Keeping it clean - the easy way

Dirty ovens, marked showers, mouldy windows - professional cleaners deal to them every day, and know the shortcuts. Kim Dungey looks at spring cleaning.

Ask people to list their most hated jobs around the house and chances are cleaning windows and ovens will figure prominently.

According to professional cleaner Traci Docherty, those tasks - also commonly associated with spring cleaning - are what we most dislike.

Some people still adhere to spring cleaning, a concept that comes from times past when houses were sealed airtight in winter.

But according to Mrs Docherty, owner of Custom Clean Ltd, people now spring clean whenever they feel like it.

Some who hire a cleaner weekly or fortnightly will have an extra spruce-up every three months, especially if the house has been renovated or shut up for a while.

And a spring clean can mean anything from scrubbing the oven and the kitchen walls to other jobs you do not get to often, like pulling out furniture and cleaning behind it.

As terrifying as it sounds, spring cleaning does not have to be a living nightmare.

One mistake people commonly make is trying to do too much at once.

They lose their enthusiasm once everything is out of the cupboards and on the floor, Mrs Docherty says.

Her advice is to list what needs to be done and then complete one room at a time, starting in the worst area.

And having cabinets full of cleaning products is unnecessary.

Her own kit consists of only six or so, including a spray-and-wipe product for kitchens and bathrooms and a cream cleanser used on stainless-steel sinks and on a clean toothbrush around taps.

Busy parents wanting to spend their limited free time with their families rather than on domestic chores, are increasingly hiring professional cleaners and gardeners.

Mrs Docherty knows how they feel - she hired help until she bought her business from her own cleaner.

"I was a vet nurse. I was riding racehorses. I had two kids. And I couldn't do it anymore. On a Saturday afternoon, the kids were playing sport and I was cleaning."

In her 1997 book, I love you but . . ., New Zealand author Christine Beckett calculated that in 20 years of marriage, she had done seven years more housework than her husbands.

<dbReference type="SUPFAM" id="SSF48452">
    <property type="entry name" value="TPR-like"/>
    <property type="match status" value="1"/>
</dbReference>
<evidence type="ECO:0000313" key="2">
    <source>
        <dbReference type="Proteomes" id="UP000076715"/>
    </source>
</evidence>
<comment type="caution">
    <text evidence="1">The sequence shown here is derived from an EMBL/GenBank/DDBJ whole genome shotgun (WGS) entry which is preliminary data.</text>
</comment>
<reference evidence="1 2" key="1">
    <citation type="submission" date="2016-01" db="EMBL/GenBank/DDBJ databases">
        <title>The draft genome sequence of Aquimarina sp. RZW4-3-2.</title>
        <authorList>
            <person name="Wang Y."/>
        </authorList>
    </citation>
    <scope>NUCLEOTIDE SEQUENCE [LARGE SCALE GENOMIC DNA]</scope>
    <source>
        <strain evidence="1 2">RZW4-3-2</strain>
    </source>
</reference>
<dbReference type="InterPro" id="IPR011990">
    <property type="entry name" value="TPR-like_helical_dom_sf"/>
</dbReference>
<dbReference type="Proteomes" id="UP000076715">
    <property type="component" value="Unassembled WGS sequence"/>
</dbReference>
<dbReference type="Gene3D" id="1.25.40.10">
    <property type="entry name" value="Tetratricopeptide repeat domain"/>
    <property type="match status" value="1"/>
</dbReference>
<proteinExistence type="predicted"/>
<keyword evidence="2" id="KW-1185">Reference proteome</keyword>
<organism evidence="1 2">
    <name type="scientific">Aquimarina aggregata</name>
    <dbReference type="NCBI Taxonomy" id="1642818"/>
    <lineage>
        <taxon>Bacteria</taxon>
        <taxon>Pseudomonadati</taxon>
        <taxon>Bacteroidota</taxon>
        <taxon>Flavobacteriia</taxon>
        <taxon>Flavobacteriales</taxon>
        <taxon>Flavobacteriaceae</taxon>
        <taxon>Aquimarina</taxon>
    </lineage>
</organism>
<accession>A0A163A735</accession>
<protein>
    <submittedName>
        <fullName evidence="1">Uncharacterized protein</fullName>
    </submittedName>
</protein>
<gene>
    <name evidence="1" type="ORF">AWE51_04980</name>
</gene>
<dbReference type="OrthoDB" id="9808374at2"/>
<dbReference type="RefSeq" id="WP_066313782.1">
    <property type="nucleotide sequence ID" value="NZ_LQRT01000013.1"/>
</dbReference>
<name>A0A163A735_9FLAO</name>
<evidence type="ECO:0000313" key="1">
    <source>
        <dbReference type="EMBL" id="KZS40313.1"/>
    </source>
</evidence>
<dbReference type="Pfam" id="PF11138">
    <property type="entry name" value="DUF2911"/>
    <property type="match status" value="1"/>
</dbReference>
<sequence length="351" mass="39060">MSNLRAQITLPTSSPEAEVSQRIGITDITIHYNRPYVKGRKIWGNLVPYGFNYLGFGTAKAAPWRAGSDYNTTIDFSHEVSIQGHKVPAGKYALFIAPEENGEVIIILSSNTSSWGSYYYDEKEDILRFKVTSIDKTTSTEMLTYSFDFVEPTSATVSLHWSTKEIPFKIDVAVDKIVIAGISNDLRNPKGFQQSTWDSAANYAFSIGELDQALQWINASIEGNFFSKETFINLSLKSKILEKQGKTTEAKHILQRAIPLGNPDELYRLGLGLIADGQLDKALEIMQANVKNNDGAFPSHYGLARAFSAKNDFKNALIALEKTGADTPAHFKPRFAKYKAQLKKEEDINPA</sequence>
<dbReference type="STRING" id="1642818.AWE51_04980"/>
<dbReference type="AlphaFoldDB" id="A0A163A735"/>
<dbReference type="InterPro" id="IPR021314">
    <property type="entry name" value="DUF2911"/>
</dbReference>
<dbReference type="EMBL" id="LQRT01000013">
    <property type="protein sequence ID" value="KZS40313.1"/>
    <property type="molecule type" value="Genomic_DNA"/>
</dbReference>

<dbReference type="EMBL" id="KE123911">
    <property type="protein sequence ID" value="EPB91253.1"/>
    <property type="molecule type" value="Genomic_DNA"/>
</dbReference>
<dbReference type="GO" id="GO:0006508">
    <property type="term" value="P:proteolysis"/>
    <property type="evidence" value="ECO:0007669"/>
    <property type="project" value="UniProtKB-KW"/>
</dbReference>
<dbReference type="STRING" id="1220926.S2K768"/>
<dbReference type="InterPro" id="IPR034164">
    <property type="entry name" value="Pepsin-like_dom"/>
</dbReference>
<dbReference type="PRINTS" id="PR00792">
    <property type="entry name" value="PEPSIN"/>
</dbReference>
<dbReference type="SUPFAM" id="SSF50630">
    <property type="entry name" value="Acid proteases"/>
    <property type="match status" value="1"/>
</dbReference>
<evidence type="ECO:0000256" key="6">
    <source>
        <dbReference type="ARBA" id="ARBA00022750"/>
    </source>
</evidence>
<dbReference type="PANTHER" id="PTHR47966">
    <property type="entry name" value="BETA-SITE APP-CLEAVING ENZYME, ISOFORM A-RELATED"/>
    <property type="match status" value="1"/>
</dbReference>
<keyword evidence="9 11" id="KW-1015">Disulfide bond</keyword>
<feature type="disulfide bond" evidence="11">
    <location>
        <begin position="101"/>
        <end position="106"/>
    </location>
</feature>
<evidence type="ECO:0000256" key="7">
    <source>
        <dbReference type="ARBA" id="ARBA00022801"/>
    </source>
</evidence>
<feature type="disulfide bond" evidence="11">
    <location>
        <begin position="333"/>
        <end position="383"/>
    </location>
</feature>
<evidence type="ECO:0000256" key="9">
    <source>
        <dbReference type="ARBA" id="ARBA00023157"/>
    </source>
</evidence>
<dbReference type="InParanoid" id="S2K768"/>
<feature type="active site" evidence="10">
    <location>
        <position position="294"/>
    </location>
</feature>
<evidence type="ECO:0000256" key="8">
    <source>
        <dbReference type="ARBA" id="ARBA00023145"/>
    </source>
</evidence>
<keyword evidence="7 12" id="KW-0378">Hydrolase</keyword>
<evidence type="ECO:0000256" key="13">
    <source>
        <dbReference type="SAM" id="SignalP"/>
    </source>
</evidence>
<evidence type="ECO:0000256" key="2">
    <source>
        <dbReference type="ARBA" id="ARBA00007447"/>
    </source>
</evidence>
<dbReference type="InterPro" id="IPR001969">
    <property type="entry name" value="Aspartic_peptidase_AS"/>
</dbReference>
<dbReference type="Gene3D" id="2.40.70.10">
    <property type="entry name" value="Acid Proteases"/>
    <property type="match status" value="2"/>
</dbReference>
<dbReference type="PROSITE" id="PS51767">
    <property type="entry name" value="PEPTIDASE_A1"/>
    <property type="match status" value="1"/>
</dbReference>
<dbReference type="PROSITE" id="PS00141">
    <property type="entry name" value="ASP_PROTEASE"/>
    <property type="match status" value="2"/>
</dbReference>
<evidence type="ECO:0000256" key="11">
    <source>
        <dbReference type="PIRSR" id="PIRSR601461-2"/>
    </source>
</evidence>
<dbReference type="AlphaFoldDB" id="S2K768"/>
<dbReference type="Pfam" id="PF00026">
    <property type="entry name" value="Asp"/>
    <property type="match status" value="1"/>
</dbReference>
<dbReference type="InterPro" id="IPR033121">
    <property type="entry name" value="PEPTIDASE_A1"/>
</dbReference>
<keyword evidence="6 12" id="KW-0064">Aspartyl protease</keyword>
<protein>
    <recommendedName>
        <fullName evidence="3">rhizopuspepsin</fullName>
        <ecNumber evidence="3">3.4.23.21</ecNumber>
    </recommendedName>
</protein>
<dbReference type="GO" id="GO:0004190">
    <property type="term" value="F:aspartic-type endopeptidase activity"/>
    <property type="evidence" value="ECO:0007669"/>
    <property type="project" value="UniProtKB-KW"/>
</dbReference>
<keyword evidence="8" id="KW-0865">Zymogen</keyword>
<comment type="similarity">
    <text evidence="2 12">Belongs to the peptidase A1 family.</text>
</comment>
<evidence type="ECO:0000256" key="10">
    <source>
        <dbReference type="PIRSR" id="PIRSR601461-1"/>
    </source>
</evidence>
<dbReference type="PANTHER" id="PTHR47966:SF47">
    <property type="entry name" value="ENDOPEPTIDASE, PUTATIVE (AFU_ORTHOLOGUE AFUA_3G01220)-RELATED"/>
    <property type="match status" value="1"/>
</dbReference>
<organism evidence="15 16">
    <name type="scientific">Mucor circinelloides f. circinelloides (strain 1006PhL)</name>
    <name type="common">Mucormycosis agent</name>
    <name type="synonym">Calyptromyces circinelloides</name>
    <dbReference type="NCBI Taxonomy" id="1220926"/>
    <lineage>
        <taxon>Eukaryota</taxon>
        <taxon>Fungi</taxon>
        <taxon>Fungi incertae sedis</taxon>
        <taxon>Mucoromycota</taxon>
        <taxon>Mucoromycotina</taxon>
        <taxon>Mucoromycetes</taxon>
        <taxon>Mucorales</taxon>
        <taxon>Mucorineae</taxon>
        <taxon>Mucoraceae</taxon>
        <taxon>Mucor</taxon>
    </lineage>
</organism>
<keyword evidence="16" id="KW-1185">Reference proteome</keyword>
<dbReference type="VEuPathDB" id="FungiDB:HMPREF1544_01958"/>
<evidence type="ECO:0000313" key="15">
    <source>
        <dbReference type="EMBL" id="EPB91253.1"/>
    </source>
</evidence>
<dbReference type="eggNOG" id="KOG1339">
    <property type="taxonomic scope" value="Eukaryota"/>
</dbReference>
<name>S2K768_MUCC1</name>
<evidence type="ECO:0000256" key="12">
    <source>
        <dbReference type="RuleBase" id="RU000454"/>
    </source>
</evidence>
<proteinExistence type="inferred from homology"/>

Mrs Docherty says it is still often the women left to do work around the home, and although some men complain about having to pay a cleaner attitudes are changing.

"My husband does all sorts of stuff and a lot of guys do, but a lot of males are working 60 hours a week and don't have time to clean."

A few of her clients have physical disabilities which prevent them doing housework, but most - about 80% - have help because both partners are working.

Having someone clean your average-sized house will cost $50 to $60 a week.

Working with a colleague, Mrs Docherty cleans a house in 45 to 60 minutes.

But that is partly because the owners have picked things up beforehand, she says.

"We don't tidy, because we don't know where things go."

Some people asking her to look at their houses and give quotes even clean before the "cleaning lady" arrives.

However, this does not usually continue once they realise she is not there to judge them.

Once asked to clean a flooded wash-house, Mrs Docherty has also cleaned her share of student flats - but tries to avoid the latter.

Those rented by third- and fourth-year students are fine, but some are as you would expect them to be, she says, laughing.

"It's normally the living areas, where they have been eating and drinking, that are the worst."


To help you get started with your spring clean, the Otago Daily Times has five packs, each containing four Green Works cleaning products and an enviro bag, to give away.

Made from plant-based ingredients, Green Works products are environmentally sustainable, non-allergenic and biodegradable.

They are not tested on animals, come in recyclable bottles and are the first cleaning product to receive the "sensitive choice" stamp from the Asthma and Respiratory Foundation of New Zealand.

To enter the draw, write your name, address and daytime phone number on the back of an envelope and send it to "Spring Clean", Editorial Features, Response Bag. 500011, Dunedin, or email with "Spring Clean" in the subject line, to arrive by midday on Wednesday.

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